The defendant relies primarily on People v. Moorhead to support his argument that the stop was unjustified. In Moorhead two police officers stopped the defendant nearly three hours after receiving a report of a cleaning store robbery. The defendant was walking down a crowded street approximately 2 1/2 miles from the location of the robbery. It was 4 o'clock in the afternoon. The officers claimed the stop was justified because the defendant fit the general description of the robber and he was carrying a sweater over his arm as if he were en route to a cleaning establishment. In reversing the defendant's conviction, the court relied on the fact that the record contained neither the information that formed the basis of the general description nor the physical characteristics of the defendant which conformed to that description. Also, the stop took place at a time and distance which were fairly remote from the reported robbery.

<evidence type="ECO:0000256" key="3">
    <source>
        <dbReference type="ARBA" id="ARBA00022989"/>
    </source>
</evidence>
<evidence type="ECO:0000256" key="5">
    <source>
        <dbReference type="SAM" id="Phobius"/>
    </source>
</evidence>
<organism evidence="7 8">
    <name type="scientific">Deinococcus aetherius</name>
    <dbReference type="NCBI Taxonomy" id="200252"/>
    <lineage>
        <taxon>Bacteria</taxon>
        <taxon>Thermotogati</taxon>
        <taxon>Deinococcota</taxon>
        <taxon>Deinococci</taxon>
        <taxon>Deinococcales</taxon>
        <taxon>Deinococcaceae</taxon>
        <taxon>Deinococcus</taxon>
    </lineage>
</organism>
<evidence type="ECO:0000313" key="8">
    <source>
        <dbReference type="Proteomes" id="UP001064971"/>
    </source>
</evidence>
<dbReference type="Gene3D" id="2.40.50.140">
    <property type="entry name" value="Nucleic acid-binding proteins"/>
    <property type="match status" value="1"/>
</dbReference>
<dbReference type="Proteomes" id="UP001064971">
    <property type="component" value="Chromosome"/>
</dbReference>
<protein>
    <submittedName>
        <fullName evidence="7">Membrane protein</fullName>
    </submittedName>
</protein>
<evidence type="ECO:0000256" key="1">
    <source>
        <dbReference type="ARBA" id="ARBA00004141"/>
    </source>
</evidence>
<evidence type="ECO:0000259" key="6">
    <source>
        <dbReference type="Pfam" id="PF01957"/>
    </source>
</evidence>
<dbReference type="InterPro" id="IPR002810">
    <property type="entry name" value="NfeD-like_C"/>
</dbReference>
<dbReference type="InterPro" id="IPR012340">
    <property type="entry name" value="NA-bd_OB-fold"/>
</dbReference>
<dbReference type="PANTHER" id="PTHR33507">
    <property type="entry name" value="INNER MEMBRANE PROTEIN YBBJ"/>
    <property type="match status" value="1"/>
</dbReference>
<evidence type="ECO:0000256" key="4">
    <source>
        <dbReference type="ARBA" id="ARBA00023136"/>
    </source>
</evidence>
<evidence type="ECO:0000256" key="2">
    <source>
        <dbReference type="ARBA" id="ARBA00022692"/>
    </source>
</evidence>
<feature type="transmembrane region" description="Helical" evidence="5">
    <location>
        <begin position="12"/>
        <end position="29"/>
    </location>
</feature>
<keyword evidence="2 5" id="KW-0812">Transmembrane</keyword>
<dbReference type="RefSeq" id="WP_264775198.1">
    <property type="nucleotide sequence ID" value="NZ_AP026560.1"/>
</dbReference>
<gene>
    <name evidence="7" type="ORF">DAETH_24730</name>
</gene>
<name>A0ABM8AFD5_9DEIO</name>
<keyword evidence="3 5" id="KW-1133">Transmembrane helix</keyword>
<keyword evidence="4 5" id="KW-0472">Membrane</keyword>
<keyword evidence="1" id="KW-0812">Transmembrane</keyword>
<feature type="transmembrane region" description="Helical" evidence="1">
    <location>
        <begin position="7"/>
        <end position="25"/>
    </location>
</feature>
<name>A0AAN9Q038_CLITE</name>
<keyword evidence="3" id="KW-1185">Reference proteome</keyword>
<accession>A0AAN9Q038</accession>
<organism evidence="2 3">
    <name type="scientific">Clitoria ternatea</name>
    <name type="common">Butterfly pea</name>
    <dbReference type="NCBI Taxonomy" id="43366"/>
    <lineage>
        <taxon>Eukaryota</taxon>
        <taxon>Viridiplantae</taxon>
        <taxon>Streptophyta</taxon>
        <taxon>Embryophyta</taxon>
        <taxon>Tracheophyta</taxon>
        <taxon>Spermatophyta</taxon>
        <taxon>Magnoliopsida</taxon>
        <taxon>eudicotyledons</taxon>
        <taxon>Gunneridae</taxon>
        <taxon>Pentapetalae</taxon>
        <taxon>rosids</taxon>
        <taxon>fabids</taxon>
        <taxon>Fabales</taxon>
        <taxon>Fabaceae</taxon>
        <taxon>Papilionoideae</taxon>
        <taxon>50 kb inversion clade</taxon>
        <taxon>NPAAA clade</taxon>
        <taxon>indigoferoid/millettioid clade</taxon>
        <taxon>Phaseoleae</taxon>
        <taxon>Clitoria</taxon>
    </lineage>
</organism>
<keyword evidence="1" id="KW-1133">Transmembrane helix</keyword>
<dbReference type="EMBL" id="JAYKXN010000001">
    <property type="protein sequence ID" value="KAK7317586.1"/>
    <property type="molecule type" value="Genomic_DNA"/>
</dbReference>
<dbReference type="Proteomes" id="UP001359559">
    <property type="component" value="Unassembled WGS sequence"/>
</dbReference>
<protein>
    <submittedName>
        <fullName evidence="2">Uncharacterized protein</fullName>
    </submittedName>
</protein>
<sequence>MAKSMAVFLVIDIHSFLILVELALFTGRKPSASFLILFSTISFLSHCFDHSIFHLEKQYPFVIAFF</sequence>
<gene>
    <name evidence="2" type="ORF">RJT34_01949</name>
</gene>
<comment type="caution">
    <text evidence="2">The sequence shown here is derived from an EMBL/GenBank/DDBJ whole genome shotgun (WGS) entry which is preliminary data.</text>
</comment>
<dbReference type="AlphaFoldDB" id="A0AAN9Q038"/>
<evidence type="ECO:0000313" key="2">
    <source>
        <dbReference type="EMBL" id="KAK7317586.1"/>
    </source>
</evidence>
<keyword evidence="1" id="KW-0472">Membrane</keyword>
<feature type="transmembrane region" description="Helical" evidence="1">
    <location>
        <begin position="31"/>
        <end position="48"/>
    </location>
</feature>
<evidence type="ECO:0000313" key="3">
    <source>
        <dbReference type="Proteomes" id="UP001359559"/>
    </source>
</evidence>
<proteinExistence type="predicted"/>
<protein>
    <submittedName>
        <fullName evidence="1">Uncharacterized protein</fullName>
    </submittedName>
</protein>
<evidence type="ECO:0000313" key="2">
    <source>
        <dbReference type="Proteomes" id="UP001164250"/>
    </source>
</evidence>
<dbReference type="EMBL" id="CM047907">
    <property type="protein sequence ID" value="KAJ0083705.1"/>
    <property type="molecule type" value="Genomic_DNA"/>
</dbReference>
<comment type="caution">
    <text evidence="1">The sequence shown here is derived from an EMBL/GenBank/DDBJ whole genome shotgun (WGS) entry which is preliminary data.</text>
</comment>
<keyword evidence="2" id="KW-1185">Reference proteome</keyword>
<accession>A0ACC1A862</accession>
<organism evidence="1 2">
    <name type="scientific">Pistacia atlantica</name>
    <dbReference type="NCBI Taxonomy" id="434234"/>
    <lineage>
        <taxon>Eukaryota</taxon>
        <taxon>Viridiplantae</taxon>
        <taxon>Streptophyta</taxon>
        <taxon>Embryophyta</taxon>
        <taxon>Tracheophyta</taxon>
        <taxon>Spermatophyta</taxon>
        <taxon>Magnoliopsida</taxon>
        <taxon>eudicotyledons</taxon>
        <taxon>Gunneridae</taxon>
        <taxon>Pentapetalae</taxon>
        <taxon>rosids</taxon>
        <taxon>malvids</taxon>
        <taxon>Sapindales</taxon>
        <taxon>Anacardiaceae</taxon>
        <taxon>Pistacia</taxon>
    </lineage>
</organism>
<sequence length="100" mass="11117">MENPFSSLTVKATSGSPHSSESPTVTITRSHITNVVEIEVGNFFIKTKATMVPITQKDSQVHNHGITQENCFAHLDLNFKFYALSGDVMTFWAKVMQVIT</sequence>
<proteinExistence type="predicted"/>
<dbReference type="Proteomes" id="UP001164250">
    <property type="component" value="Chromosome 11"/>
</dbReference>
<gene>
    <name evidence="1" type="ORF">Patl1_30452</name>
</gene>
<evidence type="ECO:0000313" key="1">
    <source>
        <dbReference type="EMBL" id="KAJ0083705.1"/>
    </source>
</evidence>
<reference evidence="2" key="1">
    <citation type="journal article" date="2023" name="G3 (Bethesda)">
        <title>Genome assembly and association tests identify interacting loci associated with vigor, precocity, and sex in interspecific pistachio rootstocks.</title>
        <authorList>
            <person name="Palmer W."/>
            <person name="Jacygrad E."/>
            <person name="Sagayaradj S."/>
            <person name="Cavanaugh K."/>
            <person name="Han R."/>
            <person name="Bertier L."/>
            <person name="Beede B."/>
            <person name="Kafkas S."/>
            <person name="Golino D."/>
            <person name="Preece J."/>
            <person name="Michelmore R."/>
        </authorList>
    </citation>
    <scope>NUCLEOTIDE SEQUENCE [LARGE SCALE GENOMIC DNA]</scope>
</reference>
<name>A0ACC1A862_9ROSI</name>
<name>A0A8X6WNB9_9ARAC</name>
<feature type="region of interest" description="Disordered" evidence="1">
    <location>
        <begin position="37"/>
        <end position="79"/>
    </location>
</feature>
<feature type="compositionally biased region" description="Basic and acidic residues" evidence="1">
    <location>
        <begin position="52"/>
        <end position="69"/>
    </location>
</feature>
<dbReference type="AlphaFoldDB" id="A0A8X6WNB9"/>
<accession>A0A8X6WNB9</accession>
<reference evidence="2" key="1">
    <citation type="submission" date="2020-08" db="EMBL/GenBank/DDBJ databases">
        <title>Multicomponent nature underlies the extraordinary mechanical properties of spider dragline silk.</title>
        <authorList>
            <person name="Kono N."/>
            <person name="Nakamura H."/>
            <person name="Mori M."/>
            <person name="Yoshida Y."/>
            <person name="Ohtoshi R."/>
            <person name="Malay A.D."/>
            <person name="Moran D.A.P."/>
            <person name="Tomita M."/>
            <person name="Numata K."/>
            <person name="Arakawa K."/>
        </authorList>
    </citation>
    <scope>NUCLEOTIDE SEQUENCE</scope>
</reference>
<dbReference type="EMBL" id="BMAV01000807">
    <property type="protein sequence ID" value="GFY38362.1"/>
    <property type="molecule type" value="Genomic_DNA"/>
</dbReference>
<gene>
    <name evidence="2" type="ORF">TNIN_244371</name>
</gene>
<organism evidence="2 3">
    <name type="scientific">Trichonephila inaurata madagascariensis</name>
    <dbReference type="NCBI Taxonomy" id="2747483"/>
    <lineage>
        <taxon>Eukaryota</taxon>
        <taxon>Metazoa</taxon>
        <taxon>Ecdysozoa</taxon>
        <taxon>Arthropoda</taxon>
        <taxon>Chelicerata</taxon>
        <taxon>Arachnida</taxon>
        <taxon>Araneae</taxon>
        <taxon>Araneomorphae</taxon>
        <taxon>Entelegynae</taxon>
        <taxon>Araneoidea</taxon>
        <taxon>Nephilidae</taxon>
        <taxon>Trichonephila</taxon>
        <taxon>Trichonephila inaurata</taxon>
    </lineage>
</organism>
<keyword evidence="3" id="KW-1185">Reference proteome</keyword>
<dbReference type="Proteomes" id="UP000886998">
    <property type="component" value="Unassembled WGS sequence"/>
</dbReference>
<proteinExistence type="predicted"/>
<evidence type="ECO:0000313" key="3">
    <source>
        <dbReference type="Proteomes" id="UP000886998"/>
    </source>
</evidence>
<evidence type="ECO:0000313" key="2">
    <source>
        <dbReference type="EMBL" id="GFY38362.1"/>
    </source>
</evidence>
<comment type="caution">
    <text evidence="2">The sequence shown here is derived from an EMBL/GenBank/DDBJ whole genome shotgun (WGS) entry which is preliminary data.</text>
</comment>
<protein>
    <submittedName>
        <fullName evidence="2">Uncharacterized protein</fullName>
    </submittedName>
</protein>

• 5 In the case at bar, Officer Cronin was informed that a burglary had been committed by certain black males in their early twenties. Among the items taken were several articles of men's clothing. The officer was also told that the men "hung around" the Westlane Hotel, which was located only a few blocks from the site of the burglary. Unlike the defendant in Moorhead, who was arrested 2 1/2 miles from the scene of the robbery, the defendant here was stopped just a few blocks from the site of the burglary at a location specifically described by the victim. Although, as noted in Moorhead, there is nothing unusual about walking down a crowded street in the middle of the afternoon with a sweater over one's arm, the defendant in the instant case was stopped at 4 o'clock in the morning and was carrying several items of men's clothing on a hanger draped over his shoulder. The clothes were "out in the open" and were not covered by a bag, such as a cleaner's bag. His companion was carrying what appeared to have been a filled shopping bag. While none of these facts may have alone been sufficient to create a reasonable suspicion in the mind of Officer Cronin, we believe that the totality of circumstances known to the officer provided adequate justification for the stop.
For the foregoing reasons the conviction of the defendant is affirmed.
JOHNSON and LINN, JJ., concur.